Viognier is a green-skinned white wine varietal with its origins in Rhone, France. Viognier is dependent on winemaking techniques and climate as the grape requires a long, warm growing season in order to fully ripen but not a climate that is too hot to where the grape develops high levels of sugars and potential alcohol before its aromatic notes can develop. The grape is also naturally a low yielding variety. In California, Viognier production is mostly found in the Central Coast AVA’s. Viognier is heavily planted throughout the United States, with over 20 states having Viognier under vine. Worldwide, Viognier is planted in Rhone France, Australia, New Zealand, and South America.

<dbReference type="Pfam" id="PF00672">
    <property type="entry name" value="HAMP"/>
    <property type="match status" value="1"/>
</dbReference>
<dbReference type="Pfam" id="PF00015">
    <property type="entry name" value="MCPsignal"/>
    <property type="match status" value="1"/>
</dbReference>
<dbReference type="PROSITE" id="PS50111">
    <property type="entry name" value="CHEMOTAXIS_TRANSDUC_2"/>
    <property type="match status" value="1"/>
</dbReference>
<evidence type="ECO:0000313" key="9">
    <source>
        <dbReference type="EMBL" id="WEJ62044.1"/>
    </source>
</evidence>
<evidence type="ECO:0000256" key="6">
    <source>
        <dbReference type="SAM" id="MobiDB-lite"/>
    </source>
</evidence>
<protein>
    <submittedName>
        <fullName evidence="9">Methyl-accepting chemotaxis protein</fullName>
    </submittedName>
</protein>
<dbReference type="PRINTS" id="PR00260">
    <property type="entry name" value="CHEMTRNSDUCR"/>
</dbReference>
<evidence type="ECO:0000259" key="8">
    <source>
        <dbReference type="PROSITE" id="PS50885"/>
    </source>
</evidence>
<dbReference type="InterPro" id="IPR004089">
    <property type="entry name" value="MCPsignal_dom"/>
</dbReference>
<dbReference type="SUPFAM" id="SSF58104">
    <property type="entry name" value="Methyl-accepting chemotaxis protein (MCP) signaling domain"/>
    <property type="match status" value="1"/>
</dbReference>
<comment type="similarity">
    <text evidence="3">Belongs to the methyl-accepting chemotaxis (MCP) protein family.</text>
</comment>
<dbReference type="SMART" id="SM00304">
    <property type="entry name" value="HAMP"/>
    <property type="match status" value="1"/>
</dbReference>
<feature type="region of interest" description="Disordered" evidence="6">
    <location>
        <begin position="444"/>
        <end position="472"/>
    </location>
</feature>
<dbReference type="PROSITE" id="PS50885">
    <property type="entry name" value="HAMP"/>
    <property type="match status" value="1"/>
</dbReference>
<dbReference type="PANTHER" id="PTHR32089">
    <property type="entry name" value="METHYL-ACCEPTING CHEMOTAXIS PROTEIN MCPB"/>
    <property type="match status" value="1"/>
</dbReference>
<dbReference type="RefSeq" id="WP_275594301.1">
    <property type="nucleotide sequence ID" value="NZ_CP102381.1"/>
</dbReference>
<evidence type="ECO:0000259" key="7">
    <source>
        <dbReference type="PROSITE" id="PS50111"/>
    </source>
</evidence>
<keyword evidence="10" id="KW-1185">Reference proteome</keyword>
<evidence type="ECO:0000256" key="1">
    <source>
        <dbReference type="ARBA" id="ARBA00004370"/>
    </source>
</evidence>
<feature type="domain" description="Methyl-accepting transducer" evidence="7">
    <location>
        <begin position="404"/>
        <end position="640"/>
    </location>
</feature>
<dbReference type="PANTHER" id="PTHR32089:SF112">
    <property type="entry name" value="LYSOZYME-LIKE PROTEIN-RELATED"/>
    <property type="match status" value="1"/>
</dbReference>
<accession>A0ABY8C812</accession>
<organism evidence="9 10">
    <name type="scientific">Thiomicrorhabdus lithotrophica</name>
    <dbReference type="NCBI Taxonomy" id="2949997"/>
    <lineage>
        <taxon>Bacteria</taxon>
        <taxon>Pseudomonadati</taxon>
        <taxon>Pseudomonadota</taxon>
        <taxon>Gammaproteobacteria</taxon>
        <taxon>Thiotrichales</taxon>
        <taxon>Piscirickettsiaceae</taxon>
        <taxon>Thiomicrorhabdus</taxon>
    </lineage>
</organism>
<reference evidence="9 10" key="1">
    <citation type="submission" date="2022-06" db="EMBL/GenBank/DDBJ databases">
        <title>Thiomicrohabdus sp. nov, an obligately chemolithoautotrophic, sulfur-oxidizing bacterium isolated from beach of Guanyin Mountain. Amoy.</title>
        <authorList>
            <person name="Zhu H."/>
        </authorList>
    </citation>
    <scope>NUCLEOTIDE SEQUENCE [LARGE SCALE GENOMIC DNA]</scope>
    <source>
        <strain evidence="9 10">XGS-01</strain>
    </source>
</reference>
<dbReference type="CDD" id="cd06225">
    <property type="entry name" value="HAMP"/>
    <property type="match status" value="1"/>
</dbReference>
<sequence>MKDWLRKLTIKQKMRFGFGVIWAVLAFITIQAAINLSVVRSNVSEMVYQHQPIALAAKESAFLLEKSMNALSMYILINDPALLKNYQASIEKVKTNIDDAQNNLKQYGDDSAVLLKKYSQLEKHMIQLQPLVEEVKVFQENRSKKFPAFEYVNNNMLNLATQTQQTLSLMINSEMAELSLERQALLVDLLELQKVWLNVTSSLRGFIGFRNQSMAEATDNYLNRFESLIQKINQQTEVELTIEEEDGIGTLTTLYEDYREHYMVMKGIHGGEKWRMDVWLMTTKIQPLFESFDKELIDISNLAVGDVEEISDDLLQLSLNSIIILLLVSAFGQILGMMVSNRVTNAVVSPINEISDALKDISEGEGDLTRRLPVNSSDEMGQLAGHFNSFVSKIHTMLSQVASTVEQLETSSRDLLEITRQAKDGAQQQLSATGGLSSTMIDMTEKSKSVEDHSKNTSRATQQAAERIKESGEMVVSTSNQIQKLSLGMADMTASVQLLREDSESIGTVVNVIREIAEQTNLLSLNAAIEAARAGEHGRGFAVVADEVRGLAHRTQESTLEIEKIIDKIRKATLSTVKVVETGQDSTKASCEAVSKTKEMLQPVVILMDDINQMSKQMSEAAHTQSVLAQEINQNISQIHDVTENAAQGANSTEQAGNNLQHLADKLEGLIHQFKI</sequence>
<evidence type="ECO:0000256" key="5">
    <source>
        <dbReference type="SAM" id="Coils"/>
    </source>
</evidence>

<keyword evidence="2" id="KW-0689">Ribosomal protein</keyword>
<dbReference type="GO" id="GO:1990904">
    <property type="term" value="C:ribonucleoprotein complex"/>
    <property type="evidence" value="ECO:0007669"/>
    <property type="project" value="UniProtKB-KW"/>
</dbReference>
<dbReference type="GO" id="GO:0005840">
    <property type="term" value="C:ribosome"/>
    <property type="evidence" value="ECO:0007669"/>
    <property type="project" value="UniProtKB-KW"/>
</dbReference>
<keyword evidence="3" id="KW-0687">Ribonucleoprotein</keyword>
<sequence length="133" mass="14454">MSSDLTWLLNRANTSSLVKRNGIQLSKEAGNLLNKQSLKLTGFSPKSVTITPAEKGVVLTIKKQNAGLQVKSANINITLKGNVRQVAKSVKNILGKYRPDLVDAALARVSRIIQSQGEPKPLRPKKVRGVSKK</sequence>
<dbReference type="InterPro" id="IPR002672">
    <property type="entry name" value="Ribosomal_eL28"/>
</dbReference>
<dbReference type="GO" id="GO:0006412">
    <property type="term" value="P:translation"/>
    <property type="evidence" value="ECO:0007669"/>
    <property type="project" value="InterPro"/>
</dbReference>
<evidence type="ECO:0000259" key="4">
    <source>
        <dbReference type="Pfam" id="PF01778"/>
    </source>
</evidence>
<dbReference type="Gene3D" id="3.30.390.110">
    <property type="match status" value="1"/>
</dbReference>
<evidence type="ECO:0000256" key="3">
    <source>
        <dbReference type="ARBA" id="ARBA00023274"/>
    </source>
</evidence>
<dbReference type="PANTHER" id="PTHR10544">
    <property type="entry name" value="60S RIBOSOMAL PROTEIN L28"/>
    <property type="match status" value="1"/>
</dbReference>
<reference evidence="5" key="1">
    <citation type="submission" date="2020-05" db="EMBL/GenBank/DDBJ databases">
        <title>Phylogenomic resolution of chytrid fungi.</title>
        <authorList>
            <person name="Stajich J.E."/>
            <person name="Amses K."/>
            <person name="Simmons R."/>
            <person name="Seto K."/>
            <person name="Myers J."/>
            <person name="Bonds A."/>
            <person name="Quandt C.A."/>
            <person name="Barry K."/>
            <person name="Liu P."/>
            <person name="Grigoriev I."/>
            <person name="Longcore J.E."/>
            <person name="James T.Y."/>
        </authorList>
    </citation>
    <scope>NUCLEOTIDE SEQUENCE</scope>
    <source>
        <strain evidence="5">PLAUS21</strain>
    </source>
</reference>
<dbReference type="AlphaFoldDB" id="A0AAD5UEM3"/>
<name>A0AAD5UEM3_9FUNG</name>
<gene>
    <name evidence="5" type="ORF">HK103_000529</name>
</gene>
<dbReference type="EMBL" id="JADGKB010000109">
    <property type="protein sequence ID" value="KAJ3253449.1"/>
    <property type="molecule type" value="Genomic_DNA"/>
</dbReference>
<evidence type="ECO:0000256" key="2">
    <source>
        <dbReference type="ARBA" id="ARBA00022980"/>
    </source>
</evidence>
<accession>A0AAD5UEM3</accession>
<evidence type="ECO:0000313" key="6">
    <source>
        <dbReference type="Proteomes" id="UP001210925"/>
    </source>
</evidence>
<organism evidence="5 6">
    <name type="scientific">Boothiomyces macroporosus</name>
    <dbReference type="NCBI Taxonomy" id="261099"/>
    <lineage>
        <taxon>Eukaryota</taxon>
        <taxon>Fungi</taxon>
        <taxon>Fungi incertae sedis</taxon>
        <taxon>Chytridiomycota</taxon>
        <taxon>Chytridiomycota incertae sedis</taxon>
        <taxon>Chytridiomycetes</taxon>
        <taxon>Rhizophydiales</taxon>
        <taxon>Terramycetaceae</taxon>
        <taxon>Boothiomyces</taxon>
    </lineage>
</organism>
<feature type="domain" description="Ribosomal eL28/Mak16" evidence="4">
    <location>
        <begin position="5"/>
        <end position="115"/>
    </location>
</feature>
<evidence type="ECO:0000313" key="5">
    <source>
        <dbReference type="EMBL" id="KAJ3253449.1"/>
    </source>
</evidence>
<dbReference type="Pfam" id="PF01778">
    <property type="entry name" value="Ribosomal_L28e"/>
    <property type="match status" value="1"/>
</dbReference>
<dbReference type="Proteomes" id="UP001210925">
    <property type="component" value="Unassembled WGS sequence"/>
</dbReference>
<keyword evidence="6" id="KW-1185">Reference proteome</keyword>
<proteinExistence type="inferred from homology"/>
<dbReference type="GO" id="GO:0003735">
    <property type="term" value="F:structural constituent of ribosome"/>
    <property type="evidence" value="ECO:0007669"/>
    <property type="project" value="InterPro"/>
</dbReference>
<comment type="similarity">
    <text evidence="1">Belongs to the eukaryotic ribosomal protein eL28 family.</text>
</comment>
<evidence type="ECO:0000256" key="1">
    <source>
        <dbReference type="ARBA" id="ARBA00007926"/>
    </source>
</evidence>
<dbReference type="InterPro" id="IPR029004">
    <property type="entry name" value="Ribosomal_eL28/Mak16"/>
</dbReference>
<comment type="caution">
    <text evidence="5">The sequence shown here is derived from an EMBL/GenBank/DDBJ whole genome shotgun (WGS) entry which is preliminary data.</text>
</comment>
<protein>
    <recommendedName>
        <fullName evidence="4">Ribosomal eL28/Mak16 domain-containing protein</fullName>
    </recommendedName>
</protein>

Viognier wine has a signature floral and fruity aroma on the nose. The wine has notes of minerals, pears, peach, honeysuckle, violets, and lavender. If a Viognier is left on it’s skin too long in the winemaking process, the wine will develop an oily characteristic. Viognier is highly aromatic and has medium to high acidity. Typically, a Viognier should be consumed within three years of production, or it will begin to lose its floral characteristics.